• Sunflowers are incredible sources of folic acid. 100 g of kernels contains 227 mcg of folic acid, which is about 37% of recommended daily intake. Folic acid is essential for DNA synthesis. When given in expectant mothers during peri-conception period, it may prevent neural tube defects in the baby.

  • Niacin and pyridoxine are other B-complex vitamins found abundantly in sunflower seeds. About 8.35 mg or 52% of daily-required levels of niacin is provided by just 100 g of seeds. Niacin help reduce LDL-cholesterol levels in the blood. In addition, it enhances GABA activity inside the brain, which in turn helps reduce anxiety and neurosis.

  • The seeds are incredibly rich sources of many essential minerals. Calcium, iron, manganese, zinc, magnesium, selenium, and copper are especially concentrated in sunflower. Many of these minerals have vital role in bone mineralization, red blood cell production, enzyme synthesis, hormone production, as well as regulation of cardiac and skeletal muscle activities.

Just a hand full of sunflower kernels a day provides much of the recommended levels of phenolic anti-oxidants, minerals, vitamins, and protein.


See the table below for in depth analysis of nutrients:

Sunflower seeds (Helianthus annuus), kernels, dried,
Nutritional value per 100 g.
(Source: USDA National Nutrient data base)
Principle Nutrient Value Percentage of RDA
Energy 584 Kcal 29%
Carbohydrates 20 g 15%
Protein 20.78 g 37%
Total Fat 51.46 g 172%
Cholesterol 0 mg 0%
Dietary Fiber 8.6 g 23%

Folates 227 mcg 57%
Niacin 8.335 mg 52%
Pantothenic acid 1.130 mg 22%
Pyridoxine 1.345 mg 103%
Riboflavin 0.355 mg 27%
Thiamin 1.480 mg 123%
Vitamin A 50 IU 1.6%
Vitamin C 1.4 2%
Vitamin E 35.17 mg 234%

Sodium 9 mg 1%
Potassium 645 mg 14%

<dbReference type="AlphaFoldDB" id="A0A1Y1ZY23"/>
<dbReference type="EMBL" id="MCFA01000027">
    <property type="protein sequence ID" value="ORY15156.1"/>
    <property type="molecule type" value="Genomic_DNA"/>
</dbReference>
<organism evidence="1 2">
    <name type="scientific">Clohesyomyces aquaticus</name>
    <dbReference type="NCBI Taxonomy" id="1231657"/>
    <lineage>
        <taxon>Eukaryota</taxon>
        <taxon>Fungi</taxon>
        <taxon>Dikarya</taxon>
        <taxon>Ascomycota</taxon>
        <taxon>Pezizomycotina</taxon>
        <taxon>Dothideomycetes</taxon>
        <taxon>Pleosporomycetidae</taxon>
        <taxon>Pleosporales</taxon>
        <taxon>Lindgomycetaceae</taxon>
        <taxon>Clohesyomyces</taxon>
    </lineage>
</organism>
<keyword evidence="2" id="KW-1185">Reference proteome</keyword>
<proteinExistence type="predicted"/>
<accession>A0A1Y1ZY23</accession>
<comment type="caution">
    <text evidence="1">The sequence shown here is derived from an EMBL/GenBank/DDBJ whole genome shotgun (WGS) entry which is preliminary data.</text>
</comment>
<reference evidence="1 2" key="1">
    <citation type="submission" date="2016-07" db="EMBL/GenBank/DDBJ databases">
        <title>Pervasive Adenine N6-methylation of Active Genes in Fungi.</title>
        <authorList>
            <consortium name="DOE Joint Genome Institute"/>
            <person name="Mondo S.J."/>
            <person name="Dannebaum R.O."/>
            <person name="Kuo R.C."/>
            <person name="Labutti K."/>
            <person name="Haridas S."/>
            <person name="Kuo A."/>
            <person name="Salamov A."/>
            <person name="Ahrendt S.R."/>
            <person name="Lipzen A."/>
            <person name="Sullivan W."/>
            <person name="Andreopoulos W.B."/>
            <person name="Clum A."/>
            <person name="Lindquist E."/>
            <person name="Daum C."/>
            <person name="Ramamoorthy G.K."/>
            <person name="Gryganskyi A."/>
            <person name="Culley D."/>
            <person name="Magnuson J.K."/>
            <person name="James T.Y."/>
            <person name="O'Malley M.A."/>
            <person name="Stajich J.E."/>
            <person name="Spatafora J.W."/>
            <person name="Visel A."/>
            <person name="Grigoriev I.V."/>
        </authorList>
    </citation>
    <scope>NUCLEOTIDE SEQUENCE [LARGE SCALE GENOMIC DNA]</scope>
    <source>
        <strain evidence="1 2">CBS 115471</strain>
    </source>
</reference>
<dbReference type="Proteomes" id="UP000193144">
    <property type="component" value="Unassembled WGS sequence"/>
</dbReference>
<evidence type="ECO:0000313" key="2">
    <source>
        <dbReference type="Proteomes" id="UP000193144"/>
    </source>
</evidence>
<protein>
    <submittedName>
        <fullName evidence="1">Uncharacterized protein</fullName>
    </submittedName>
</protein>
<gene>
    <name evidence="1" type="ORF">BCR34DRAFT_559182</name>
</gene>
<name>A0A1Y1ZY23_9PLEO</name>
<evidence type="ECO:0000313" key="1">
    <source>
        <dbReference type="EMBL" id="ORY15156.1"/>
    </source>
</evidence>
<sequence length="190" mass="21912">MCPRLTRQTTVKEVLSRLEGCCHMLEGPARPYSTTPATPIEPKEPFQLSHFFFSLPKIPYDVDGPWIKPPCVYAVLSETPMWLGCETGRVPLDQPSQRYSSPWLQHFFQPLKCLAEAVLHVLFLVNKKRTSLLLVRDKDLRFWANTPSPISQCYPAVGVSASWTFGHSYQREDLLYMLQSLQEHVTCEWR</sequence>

Calcium 78 mg 8%
Copper 1.800 mg 200%
Iron 5.25 mg 63%
Magnesium 325 mg 81%
Manganese 1.950 mg 85%
Phosphorus 660 mg 94%
Selenium 53 mcg 96%
Zinc 5.00 mg 45%

Carotene-ß 30 mcg --
Crypto-xanthin-ß 0 mcg --
Lutein-zeaxanthin 0 mcg --

Selection and storage

In the farm fields, sunflower heads are ready to harvest when they turn brown and dried. In general, the seeds intended to use in confectionery are somewhat larger, sweet, and have striped hulls. Oil-type sunflower seeds are characterized by small size, have more oil content, and feature black hulls. However, both types of seeds can be used for either purpose.

In the stores, one may choose whole-seeds, de-hulled, roasted, salted etc for use. Avoid thin, shriveled seeds or old stocks, as they tend to be out of flavor.

At home, store whole seeds at room temperature in a bin or jar. However, sunflower kernels should be placed in an airtight container and stored inside the refrigerator.

Culinary uses

At present, sunflower seeds are used mainly to press cooking oil. They are still favored in the confectionery, and as bird feed. As in pumpkin seeds, sunflower seeds too are popular as tasty, low-fat snack.

Here are some serving tips:

  • Roasted and salted sunflower seeds are enjoyed as healthy snack.

  • They add crunchiness to salads; can be sprinkled over fried-rice dishes or sautéed vegetables.

  • The seeds can be coated with chocolate, candied, or added in cakes, and muffins.

  • The seeds can be added to salad dressings, casseroles or baked goods.

  • In Germany and other Central European region, the flour made from the seeds used in making dark bread, sonnenblumenbrot (sunflower bread).

  • Sunflower seeds butter sold as SunButter is a suitable alternative in peanut allergic.